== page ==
News Column

Heart Disease Risks Vary Across Hispanic Groups

Nov. 15, 2012

Staff News Editor, Cardiovascular Week

Heart disease risk factors are widespread among Hispanic/Latino adults in the United States, with 80 percent of men and 71 percent of women having at least one risk factor for heart disease, according to a San Diego State University study funded by the National Institutes of Health. These percentages are much higher than the general population, where approximately 49 percent of adults have at least one major risk factor for heart disease and stroke.

Findings from the Hispanic Community Health Study/Study of Latinos (HCHS/SOL), which will be published in the, Nov. 7, Journal of the American Medical Association (JAMA), shows that the prevalence of risk factors varies across Hispanic/Latino background groups, with some groups, particularly those with Puerto Rican background, experiencing high rates of heart disease risk factors compared to other groups.

Participants who are more "acculturated" (born in the United States or lived in the United States for 10 years or longer and preferred English vs. Spanish) were significantly more likely to have three or more risk factors. Those individuals self-reported higher rates of heart disease and stroke. Individuals with lower education or incomes were also significantly more likely to have multiple risk factors.

Findings from this phase of the study include self-reported information on heart disease and stroke and clinically measured risk factors. The study team will continue to follow participants to learn how risk factors change over time and how they influence the risk of developing cardiovascular disease.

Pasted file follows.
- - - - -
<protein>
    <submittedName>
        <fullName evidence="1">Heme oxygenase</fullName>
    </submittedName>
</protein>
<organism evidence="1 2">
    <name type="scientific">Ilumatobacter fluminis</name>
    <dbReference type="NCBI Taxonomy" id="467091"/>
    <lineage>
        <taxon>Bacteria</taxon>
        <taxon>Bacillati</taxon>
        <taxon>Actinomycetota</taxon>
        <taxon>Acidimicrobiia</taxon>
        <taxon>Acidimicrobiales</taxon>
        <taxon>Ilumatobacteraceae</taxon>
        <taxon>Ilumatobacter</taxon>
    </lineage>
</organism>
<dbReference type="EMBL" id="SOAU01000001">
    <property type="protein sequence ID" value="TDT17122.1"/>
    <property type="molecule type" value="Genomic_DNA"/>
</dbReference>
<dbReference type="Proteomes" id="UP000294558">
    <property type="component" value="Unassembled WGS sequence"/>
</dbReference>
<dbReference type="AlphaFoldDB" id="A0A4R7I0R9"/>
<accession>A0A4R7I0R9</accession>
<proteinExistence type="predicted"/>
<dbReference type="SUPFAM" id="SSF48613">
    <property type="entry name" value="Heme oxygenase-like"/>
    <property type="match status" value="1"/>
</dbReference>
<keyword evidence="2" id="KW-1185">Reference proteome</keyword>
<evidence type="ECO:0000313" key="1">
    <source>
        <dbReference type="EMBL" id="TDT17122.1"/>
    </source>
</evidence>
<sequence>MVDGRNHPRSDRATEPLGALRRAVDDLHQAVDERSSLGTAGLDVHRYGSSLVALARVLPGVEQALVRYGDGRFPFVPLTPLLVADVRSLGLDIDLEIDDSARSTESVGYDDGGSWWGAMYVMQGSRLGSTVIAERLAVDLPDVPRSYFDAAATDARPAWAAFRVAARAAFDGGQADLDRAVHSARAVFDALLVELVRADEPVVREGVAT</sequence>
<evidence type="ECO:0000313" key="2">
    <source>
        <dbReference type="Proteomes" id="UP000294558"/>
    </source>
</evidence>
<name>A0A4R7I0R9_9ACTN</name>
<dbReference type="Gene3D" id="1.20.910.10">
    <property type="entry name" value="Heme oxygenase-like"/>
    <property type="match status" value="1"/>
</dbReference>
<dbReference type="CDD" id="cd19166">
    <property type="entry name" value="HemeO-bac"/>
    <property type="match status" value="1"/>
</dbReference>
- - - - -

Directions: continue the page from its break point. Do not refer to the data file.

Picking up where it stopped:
"Clinicians now have more data to understand the prevalence of cardiovascular risk factors in Hispanic/Latino communities," said Greg Talavera, MD, MPH, professor in the Graduate School of Public Health at SDSU and principal investigator for the HCHS/SOL Field Center. "For example, here in San Diego the majority of Hispanic/Latinos are of Mexican background and the study found that the prevalence of diabetes was generally higher compared to other Hispanic/Latino background groups."

"Heart disease is the leading cause of death among Hispanic/Latino people in the United States; however, prior research has underestimated the burden of heart disease risk factors in Hispanic/Latino populations," said Larissa Aviles-Santa, MD, MPH, project officer for HCHS/SOL, Division of Cardiovascular Sciences in the NIH's National Heart, Lung, and Blood Institute (NHLBI), which supported the study. "Additionally, previous studies on heart disease risk factors among Hispanics/Latinos have mainly involved Mexican-American participants, or have considered Hispanics/Latinos as a single group."

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